Red & Black Looks Black & Blue After Loss

Fans, players and coaches knew the Big East would be physical, but just how physical officials let the game get is something new for the undersize Bearcats.

With last night's second straight disheartening second half performance against two of college basketball's most recent National Champions, the post-Armein era is officially off to a slow start.

Coach Andy Kennedy's Bearcats who have been riddled with injuries, suspensions, and players leaving the program, was recently rewarded with his (and this team's) first appearance in the top-25 poll (#25) before losing senior swingman Armein Kirkland for the rest of the season with a knee injury.

"I would be doing a disservice to these kids, this program, and these fans, if we were to call it quits and think about ‘what could have been'. I will not allow this team to do that! I just hope we have not undone all are hard work we've put forth and the credibility we've earned over the course of one twenty minute period - I just hope we haven't already."

Kennedy was referring to his team's lackluster performance last night against one of college basketball's most historically successful program. Despite getting out to a sold start behind an energized crowd and a pumped team ready to make a name for themselves all over again, UC allowed "circumstances" to undo all the hard work they did in the first half by barely showing up during the second half.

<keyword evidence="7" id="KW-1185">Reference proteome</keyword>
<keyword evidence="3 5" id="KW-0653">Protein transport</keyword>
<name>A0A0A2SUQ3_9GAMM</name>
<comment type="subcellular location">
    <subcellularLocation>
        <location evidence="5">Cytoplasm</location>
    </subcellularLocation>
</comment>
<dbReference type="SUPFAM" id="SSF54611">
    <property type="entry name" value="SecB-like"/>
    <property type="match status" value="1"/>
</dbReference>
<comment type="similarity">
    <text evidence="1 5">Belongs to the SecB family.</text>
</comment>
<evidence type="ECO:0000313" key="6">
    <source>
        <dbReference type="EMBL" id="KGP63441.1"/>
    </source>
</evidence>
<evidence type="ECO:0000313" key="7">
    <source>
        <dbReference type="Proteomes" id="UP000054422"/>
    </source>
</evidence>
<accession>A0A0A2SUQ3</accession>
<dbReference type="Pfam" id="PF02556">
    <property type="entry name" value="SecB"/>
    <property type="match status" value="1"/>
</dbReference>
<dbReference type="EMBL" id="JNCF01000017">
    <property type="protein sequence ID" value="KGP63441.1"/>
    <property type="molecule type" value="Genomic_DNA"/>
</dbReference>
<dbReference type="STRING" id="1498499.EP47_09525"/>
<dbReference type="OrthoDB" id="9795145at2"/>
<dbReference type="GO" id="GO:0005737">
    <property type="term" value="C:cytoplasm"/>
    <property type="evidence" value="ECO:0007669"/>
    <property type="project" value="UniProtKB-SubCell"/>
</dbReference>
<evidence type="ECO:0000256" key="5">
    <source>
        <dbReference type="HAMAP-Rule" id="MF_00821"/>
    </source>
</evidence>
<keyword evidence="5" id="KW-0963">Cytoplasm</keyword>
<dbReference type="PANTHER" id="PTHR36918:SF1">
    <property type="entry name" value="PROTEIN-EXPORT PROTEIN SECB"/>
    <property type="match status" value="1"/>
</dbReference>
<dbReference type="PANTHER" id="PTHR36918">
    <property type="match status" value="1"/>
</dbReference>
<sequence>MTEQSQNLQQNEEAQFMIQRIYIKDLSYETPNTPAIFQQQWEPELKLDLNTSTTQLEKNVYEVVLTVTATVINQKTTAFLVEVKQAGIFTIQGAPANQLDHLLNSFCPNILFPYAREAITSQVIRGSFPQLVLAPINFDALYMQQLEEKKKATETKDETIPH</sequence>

Struggling to 34-34 tie at the end of 20 minutes of action, the Bearcats came out of the locker room flat. Eric Hicks, the senior forward who admittedly had one of his worst game as a collegiate (nine points and seven rebounds), questioned his team's heart after a horrible performance which saw the ‘Cats nearly get outscored by Syracuse guard and Nasmith Nominee Gerry McNamara.

"We've just got to find our heart," said the 6-6 power forward. "We didn't come out of the locker room for the second half. Well, our bodies may have, but our heart's stayed behind."

The 6-2 sharpshooter from Scranton, Pa, got just enough space off picks to go for 22 points during the half, connecting on seven of his 10 field goal attempts (4-of-6 from the outside).

The Bearcats struggled to do anything during that second half. Connecting on just 30-percent of their field goals (I am giving them more credit than they deserve; they only shot 29.6 percent (8-of-27). Andy Kennedy's squad could not even connect on free throws, a place where the Bearcats normally thrive. UC connected on just 61-percent of their attempts for the game (16-of-26), but were just five for nine during the second half.